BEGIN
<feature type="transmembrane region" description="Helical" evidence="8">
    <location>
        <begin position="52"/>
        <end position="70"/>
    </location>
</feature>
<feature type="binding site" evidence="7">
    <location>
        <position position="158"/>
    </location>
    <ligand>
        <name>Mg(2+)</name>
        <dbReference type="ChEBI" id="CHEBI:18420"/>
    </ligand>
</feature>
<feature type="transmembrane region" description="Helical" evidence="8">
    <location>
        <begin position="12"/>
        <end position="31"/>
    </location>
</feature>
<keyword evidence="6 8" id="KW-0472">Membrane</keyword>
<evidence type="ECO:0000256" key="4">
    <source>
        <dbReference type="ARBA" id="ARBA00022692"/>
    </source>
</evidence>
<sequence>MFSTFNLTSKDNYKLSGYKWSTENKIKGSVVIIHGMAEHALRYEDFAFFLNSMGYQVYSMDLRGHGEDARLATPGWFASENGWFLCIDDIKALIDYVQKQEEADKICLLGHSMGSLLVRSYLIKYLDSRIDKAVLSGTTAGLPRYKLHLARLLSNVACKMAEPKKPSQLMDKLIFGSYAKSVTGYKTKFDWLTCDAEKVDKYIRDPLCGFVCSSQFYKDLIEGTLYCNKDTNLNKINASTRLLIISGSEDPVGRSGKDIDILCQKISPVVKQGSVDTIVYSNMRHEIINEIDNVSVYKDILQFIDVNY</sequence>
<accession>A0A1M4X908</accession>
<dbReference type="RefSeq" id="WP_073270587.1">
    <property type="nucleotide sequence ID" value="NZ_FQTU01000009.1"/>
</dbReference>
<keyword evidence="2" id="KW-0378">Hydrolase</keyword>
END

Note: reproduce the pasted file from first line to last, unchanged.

<feature type="transmembrane region" description="Helical" evidence="8">
    <location>
        <begin position="52"/>
        <end position="70"/>
    </location>
</feature>
<feature type="binding site" evidence="7">
    <location>
        <position position="158"/>
    </location>
    <ligand>
        <name>Mg(2+)</name>
        <dbReference type="ChEBI" id="CHEBI:18420"/>
    </ligand>
</feature>
<feature type="transmembrane region" description="Helical" evidence="8">
    <location>
        <begin position="12"/>
        <end position="31"/>
    </location>
</feature>
<keyword evidence="6 8" id="KW-0472">Membrane</keyword>
<evidence type="ECO:0000256" key="4">
    <source>
        <dbReference type="ARBA" id="ARBA00022692"/>
    </source>
</evidence>
<sequence>MFSTFNLTSKDNYKLSGYKWSTENKIKGSVVIIHGMAEHALRYEDFAFFLNSMGYQVYSMDLRGHGEDARLATPGWFASENGWFLCIDDIKALIDYVQKQEEADKICLLGHSMGSLLVRSYLIKYLDSRIDKAVLSGTTAGLPRYKLHLARLLSNVACKMAEPKKPSQLMDKLIFGSYAKSVTGYKTKFDWLTCDAEKVDKYIRDPLCGFVCSSQFYKDLIEGTLYCNKDTNLNKINASTRLLIISGSEDPVGRSGKDIDILCQKISPVVKQGSVDTIVYSNMRHEIINEIDNVSVYKDILQFIDVNY</sequence>
<accession>A0A1M4X908</accession>
<dbReference type="RefSeq" id="WP_073270587.1">
    <property type="nucleotide sequence ID" value="NZ_FQTU01000009.1"/>
</dbReference>
<keyword evidence="2" id="KW-0378">Hydrolase</keyword>